Kent and Sussex Village Names and their Meanings

Simon Mansfield        15 September 2022

This talk was a fascinating look at places in an area between Eastbourne and Rye stretching inland to the Weald. Surprisingly their names are related to their geographical height above sea- level bearing in mind that the sea level has varied since Saxon times and is now considerably lower.

Simon originally discovered this by grouping the names by their endings. It is generally agreed by scholars that modern place names ending in ay, et, ey, ly, ney, sea, ey, ye or is are all derived from the Saxon word æg which is pronounced ay and means an island.

These are local places such as Rye, Winchelsea, Pevensey, Romney, Langney etc

Simon wondered why Pevensey is now landlocked when its name meant a Saxon island. He then showed us 5 maps all of exactly the same area but the coast varying as the sea-levels increased by a metre each time.

The first map was at Current sea-level with ‘Saxon islands’ ringed, all inland.

The last map, sea- level now 4 metres higher showing all the red rings as islands

Islands also appear in the same way at the Wash and the Somerset levels. Analysis of the sediments indicate that the coastline was 4.5 metres higher in late Roman – Early Saxon times.

Simon then backed up his theory with a scientific analysis of temperatures based on, among other things, Alaskan midge data and air bubbles in the Greenland ice-sheet! With the variation in temperatures he could then predict a pattern for the variation in sea-level. He was pleased to discover that his theory of Saxon Islands correlated well with scientific data.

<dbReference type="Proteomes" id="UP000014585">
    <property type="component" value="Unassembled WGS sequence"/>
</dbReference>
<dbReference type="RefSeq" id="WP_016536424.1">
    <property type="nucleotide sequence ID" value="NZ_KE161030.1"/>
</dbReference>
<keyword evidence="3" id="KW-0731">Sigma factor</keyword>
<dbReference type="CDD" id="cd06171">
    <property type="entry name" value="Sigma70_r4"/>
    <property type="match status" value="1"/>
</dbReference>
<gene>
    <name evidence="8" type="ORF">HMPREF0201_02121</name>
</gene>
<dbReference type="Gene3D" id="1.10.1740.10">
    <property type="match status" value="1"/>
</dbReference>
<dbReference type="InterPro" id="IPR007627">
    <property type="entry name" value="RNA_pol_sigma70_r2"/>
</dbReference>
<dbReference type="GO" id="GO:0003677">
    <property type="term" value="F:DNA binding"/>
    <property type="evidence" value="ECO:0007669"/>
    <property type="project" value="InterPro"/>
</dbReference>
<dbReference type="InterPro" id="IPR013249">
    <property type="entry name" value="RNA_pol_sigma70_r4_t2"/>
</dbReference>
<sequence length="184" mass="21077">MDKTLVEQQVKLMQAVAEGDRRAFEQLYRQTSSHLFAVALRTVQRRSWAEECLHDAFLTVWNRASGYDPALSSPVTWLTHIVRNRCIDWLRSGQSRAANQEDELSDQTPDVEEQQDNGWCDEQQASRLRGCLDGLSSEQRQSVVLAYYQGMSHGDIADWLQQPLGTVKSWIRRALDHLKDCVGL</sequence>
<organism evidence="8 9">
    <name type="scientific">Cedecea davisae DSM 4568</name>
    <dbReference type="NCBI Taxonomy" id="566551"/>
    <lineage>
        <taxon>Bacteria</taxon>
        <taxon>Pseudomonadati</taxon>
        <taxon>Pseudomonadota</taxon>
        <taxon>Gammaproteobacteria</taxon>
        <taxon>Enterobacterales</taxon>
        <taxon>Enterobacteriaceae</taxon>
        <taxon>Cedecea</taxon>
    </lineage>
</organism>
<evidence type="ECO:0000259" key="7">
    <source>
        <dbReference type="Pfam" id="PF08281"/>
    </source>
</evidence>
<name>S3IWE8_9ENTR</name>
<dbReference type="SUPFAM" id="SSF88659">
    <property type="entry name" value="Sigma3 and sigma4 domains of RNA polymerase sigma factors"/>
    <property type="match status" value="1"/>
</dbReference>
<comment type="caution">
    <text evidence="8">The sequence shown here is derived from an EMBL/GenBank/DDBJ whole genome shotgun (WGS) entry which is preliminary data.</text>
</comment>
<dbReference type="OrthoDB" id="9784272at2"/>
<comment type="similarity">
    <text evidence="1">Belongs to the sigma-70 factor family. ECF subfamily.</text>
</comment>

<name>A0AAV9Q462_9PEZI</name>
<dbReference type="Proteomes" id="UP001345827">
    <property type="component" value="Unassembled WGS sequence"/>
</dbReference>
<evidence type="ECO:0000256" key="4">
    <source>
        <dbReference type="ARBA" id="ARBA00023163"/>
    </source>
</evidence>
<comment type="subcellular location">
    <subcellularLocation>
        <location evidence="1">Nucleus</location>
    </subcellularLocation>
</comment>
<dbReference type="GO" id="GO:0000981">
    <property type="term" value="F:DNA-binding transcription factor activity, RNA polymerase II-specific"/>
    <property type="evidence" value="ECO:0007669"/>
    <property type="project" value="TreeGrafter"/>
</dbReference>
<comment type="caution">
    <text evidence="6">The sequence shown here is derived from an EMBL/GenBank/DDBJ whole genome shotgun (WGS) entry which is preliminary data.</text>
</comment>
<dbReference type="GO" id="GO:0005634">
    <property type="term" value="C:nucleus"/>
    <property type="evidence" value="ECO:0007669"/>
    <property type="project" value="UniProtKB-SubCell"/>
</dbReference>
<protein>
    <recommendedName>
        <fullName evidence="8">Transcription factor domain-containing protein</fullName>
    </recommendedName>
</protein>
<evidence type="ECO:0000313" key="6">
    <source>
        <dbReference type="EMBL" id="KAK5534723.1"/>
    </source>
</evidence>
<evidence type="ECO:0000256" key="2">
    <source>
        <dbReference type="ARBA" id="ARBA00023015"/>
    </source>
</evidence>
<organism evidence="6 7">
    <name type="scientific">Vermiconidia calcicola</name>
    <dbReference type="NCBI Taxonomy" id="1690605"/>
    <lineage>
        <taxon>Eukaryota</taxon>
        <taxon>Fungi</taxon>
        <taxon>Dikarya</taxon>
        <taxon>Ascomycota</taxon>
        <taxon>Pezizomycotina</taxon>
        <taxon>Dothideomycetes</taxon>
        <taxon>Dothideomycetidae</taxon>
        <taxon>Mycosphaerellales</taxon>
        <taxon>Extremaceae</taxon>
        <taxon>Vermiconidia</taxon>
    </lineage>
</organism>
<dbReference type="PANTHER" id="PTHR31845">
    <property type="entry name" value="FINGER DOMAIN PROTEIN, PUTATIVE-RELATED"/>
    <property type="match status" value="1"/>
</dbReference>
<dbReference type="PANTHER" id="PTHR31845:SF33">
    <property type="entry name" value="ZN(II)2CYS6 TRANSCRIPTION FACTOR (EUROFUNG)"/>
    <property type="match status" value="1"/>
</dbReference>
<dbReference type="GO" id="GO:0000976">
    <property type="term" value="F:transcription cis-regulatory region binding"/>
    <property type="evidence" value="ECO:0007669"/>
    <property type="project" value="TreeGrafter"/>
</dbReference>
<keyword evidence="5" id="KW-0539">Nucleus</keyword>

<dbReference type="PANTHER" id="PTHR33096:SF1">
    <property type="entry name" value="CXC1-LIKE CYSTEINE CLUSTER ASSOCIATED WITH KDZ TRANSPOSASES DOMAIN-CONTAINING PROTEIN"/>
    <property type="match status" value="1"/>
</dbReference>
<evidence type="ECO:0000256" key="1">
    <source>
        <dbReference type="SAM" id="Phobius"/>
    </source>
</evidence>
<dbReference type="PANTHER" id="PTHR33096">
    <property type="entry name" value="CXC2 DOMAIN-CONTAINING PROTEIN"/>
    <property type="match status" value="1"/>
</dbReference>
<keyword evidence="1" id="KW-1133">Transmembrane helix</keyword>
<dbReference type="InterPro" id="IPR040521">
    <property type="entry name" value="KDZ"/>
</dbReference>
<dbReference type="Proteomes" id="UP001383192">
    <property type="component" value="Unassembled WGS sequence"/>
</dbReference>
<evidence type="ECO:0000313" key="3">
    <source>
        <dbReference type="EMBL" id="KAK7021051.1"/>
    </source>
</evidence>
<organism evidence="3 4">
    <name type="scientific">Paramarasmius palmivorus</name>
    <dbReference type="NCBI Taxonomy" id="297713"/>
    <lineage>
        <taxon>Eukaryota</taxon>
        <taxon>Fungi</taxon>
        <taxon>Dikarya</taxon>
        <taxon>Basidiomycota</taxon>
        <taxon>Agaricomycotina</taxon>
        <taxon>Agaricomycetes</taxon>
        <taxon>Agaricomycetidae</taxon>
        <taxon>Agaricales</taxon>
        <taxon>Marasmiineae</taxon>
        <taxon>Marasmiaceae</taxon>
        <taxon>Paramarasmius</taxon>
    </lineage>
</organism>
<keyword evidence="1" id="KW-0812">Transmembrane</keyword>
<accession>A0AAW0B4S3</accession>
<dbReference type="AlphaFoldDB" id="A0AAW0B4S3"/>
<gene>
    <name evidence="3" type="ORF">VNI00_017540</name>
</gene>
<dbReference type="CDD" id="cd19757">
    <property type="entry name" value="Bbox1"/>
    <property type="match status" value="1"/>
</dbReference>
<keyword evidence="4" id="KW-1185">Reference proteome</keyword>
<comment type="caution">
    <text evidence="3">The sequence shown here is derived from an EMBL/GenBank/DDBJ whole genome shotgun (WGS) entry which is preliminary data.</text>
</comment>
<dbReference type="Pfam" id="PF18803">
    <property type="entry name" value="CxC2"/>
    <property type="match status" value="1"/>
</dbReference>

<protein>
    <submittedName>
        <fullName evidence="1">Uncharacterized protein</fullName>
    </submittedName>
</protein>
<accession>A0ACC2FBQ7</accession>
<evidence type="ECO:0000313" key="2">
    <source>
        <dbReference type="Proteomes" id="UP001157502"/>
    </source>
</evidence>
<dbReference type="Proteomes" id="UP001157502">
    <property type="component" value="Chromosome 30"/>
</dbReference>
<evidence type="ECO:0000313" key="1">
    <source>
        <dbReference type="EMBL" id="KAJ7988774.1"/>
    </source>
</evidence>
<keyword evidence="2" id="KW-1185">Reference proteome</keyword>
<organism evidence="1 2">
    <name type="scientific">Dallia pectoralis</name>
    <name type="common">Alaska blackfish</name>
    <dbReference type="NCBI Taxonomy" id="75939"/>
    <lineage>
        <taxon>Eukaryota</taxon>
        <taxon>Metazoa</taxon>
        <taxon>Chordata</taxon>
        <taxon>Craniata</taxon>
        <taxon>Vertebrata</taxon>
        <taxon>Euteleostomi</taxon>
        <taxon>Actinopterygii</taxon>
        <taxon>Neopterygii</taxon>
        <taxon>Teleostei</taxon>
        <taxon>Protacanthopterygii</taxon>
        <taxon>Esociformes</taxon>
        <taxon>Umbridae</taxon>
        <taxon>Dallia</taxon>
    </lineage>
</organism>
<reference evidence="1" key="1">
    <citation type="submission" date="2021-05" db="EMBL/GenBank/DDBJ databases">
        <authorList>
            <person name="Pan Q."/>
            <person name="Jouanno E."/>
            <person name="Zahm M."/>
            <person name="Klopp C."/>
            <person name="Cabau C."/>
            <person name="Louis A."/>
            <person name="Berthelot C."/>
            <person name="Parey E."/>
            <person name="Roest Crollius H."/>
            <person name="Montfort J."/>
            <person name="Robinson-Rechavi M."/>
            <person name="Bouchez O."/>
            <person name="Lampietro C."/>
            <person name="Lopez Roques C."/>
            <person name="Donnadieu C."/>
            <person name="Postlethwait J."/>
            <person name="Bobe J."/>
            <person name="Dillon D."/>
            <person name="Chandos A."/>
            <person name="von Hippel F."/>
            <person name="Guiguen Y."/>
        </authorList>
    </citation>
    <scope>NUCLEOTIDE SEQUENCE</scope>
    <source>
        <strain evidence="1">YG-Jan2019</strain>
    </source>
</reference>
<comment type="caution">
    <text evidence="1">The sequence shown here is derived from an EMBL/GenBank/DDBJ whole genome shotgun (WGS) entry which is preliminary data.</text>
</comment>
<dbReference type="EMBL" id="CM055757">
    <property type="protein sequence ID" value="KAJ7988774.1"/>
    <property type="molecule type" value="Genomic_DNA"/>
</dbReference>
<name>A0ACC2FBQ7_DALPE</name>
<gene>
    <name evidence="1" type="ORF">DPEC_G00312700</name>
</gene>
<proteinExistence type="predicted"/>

There are other clues that suggest the sea-level was once higher:

AD1546 – Henry VIII built a 300 ton warship the ‘Great Gallyon’ at Smallhythe, 8 miles inland from Rye. There must have been high tides to float it out to sea.

In AD1086 the Domesday Book recorded many salt houses around Pevensey implying nearby access to the sea.

In the Domesday Book there are no settlements listed in the area which would have been under sea-level at that time.

Apart from ‘ÆG’, Saxon Islands, there are 2 more interesting groups of Saxon names, -HAM and –TON. The only Saxon derivation that can explain -HAM is the Saxon word hamm which denotes a piece of land surrounded with paling, wicker-work, etc, and so defended against water, which would otherwise wash it away, hence a valley settlement. The other group of villages that have -TON in them are located on high ground such as Whatlington, Dallington, Wilmington, etc. Most of these villages are on hills and are predominantly on the South Downs. The only Saxon derivation that can explain -TON is the Saxon word dun which means hilly hence a settlement on high ground. All these –HAMs and -TONs are places listed in the Domesday Book which it is said was written in Latin by French monks having heard it spoken to them by Saxons!

Simon uses a Saxon dictionary from which he gathers ‘snippets’ which combine to give meanings to place names:

Pevensey          Festen ness æg              fortress island

Wadhurst         waad hyrst                    forest clearing where woad is found

Tidebrook        Tid broc                       The tidal stream

Etchingham      wecg hring hamm         metal mass valley fort – iron industry

Alfriston          el fyrs dun                    the eel village on the gorse hill

Witherenden                                        Pig pasture land?

You can use the Anglo Saxon Dictionary at

There are more of Simon’s historic findings on 

Joan Grace